As members of UC Law San Francisco’s Moot Court Team, students learn how to write briefs, perform oral arguments, and work as a team. These skills have helped the team rank number one in the nation four of the last five semesters.
Those skills also helped propel four recent graduates into jobs with the California Department of Justice (DOJ), where they work as deputy attorneys general, handling a variety of criminal and civil legal matters for the state of California.
“UC Law SF Moot Court Team gives law students the skills and practice needed to excel in their careers,” said Toni Young, senior assistant dean of Legal Research and Writing and Moot Court. “We are so proud that four of our Moot Court Team alumni were hired to represent the State of California in important legal cases and provide excellent representation and public service.”
Nathan Guerrero ‘22
Nathan Guerrero works in the California DOJ’s Civil Division, and used to serve on the UC Law SF Moot Court Board. He said Moot Court did more than prepare him in research, writing, and speaking.
“Moot Court was about working with others, teaching and learning from each other, learning to give and especially take criticism,” he said. “It was like a crash course in stress and time-management.”
He participated in the Hastings Appellate Project in law school, where he worked with an experienced appellate lawyer on active appeals, and was an intern at the San Francisco Public Defender’s Office.
Guerrero now handles cases involving constitutional issues, a subject he became well acquainted with when serving as staff editor of the Hastings Constitutional Law Quarterly. “I’m given a wide latitude on how a case proceeds,” he said. “That is to say, a case will be assigned to me and it’s mine until it closes – from complaint to appeal, should it go that far.”
Hannah Park ‘22
Hannah Park said Moot Court helped her find her path as a future litigator, “Moot Court offered the perfect setting to discover my arguing style, have my skills observed and critiqued in real-time by practicing attorneys, and practice in a setting where I received constructive feedback from well-respected alumni before going out in the real world.”
As a deputy AG, she advises and litigates on behalf of California government agencies on cases ranging from state tort claims to complex constitutional issues in federal court.
A previous internship with the California DOJ gave her experience doing legal research, drafting motions and legal memos, and creating case plans, which she said helped prepare her for this role.
In law school, Park served as Senior Notes Editor for the Hastings Law Journal, worked as a teaching assistant for the Legal Research and Writing program, and earned CALI awards for legal research and writing.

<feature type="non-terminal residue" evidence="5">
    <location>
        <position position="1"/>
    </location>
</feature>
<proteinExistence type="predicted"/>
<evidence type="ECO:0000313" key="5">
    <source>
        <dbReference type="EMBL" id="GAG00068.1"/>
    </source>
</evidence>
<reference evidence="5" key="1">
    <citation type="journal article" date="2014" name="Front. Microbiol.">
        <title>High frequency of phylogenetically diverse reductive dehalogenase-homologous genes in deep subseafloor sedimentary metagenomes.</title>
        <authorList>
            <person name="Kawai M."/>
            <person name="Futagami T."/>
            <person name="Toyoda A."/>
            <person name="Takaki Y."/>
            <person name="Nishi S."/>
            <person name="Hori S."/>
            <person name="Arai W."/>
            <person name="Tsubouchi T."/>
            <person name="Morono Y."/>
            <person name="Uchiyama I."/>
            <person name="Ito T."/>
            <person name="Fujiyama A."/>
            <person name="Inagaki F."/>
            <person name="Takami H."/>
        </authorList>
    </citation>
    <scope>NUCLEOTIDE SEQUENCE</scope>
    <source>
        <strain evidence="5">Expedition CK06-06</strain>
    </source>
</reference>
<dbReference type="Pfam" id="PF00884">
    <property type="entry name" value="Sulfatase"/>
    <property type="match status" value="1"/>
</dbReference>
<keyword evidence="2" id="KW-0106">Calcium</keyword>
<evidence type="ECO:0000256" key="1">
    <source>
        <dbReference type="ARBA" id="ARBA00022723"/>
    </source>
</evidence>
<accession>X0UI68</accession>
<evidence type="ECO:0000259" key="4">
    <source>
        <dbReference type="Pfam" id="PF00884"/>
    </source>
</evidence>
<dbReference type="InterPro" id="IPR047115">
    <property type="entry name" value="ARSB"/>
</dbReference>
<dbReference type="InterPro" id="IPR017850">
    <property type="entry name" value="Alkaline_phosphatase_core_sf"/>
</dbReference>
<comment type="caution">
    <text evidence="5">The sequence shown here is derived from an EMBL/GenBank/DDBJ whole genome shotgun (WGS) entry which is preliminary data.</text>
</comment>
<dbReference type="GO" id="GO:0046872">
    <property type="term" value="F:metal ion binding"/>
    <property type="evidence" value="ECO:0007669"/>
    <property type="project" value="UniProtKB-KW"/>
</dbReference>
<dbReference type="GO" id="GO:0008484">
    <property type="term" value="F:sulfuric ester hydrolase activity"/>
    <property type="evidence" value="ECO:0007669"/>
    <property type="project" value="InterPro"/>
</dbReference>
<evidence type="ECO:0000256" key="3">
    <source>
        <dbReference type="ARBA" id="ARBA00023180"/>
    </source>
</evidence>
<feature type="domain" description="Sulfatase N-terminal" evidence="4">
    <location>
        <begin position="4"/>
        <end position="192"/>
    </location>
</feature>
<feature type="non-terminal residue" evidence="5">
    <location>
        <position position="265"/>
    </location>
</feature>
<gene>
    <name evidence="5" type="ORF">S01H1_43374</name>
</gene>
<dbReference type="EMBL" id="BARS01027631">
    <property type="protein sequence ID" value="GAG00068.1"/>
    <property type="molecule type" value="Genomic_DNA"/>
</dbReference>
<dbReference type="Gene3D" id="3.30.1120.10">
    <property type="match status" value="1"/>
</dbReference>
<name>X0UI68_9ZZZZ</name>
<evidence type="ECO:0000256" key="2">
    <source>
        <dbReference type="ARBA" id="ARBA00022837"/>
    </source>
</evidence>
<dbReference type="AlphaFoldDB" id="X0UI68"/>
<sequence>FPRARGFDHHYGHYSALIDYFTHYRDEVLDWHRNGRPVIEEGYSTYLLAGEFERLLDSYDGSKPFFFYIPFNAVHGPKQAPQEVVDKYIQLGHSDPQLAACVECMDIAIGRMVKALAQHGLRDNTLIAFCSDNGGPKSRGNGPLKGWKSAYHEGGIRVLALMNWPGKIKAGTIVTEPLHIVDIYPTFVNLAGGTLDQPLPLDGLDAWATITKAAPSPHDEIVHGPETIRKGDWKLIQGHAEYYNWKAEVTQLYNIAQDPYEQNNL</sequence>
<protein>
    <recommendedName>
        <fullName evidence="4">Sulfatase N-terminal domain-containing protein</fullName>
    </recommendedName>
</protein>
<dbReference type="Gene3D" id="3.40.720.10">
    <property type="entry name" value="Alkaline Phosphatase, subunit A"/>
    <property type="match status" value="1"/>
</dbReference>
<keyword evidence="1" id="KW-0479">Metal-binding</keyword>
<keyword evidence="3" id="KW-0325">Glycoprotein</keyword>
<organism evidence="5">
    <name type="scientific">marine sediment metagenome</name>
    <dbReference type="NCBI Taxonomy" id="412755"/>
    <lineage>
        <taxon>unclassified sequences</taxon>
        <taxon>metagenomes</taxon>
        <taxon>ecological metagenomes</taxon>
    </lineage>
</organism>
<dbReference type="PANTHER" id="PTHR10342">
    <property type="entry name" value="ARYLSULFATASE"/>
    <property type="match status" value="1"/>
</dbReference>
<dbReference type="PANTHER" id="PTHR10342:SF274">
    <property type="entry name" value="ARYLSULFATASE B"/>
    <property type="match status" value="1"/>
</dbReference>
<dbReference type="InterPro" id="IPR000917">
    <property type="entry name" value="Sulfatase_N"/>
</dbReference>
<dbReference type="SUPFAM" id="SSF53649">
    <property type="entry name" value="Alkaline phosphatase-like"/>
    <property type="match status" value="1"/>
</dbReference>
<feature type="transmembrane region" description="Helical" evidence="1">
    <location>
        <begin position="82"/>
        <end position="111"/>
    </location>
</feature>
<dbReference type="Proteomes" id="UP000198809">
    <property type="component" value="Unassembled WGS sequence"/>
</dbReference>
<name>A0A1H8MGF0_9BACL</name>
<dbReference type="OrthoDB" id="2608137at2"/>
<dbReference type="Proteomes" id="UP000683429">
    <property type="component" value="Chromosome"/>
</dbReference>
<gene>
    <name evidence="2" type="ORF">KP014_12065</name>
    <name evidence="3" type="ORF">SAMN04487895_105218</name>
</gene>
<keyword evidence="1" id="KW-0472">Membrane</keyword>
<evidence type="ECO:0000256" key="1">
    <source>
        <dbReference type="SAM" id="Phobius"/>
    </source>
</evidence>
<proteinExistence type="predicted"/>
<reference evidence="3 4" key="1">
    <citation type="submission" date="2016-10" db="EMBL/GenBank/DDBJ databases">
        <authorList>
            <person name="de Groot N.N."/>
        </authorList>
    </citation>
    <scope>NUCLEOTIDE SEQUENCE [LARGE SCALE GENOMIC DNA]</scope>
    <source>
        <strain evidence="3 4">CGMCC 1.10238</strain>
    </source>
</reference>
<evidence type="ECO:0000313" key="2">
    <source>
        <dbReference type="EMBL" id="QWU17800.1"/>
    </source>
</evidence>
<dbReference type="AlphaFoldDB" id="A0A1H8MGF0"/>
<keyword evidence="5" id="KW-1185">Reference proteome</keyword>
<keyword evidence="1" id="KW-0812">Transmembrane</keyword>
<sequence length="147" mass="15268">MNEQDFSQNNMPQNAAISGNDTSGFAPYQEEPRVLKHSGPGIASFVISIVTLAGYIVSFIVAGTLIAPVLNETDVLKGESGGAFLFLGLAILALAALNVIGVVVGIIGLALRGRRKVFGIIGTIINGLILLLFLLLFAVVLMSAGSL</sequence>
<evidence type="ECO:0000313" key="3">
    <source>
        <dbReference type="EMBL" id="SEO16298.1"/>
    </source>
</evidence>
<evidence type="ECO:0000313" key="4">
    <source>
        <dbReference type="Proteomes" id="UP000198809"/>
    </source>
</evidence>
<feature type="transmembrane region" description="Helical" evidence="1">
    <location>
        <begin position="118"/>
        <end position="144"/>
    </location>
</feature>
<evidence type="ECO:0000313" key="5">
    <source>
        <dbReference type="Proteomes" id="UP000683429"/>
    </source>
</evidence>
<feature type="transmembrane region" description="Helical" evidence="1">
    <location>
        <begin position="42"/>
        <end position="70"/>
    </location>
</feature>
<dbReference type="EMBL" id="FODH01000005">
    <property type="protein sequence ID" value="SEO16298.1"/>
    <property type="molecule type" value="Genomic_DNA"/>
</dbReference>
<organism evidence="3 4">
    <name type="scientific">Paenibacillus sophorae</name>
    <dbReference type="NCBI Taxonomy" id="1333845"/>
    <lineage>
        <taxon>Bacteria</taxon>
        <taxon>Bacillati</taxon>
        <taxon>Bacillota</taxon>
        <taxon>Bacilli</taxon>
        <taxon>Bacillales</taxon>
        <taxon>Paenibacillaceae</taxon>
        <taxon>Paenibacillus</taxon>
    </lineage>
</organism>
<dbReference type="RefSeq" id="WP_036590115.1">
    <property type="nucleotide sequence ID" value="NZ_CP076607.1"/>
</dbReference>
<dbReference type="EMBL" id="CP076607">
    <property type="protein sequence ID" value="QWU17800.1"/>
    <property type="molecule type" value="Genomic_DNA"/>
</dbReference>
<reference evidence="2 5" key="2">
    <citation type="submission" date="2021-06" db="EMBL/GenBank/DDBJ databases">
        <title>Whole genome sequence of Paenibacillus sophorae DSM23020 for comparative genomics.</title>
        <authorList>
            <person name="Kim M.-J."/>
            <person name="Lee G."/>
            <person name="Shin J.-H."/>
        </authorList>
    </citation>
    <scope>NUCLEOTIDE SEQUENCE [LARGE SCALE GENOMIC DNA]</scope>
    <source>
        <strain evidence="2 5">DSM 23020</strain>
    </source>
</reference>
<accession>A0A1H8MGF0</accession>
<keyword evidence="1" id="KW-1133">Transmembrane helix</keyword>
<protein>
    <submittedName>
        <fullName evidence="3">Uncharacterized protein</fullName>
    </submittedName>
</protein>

Maddie Thomas ‘22
Working in the DOJ’s criminal division, Maddie Thomas writes appellate briefs and presents oral arguments for cases in California appellate courts.
She said Moot Court gave her practical experience writing appellate briefs and presenting oral arguments – two key skills that she uses in her job, “Because of this past experience doing the actual work I do now, I was able to start my job (and career) with much more confidence than I otherwise would have, and I am so grateful for that.”
During law school, Thomas interned and externed with the California DOJ, California Supreme Court, and U.S. Attorney for the Northern District of California. But she described Moot Court as her most valuable and treasured law school experience.
As a deputy AG, she focuses on post-conviction cases, responding to criminal appeals on behalf of the People of California.
Alexander Vicas ‘22
Deputy AG Alexander Vicas advises and litigates on behalf of California government agencies primarily in federal court, though he handles some state court cases as well.
Vicas said Moot Court trained him to think and speak quickly on his feet, “Moot Court prepared me for the rigors of litigation and instilled a deep appreciation for the benefits of collaboration and the importance of positive teamwork.”
As a law student, Vicas served as a Moot Court Board member and editor of the Hastings Journal of Crime and Punishment and the Hastings Constitutional Law Quarterly. He said an externship with U.S. District Judge Charles Breyer and an internship with the California DOJ – both in San Francisco – helped prepare him for this role.
“Generally, my practice is confined to constitutional law and tort cases,” he said. “I hope to gain trial and appellate experience as well.”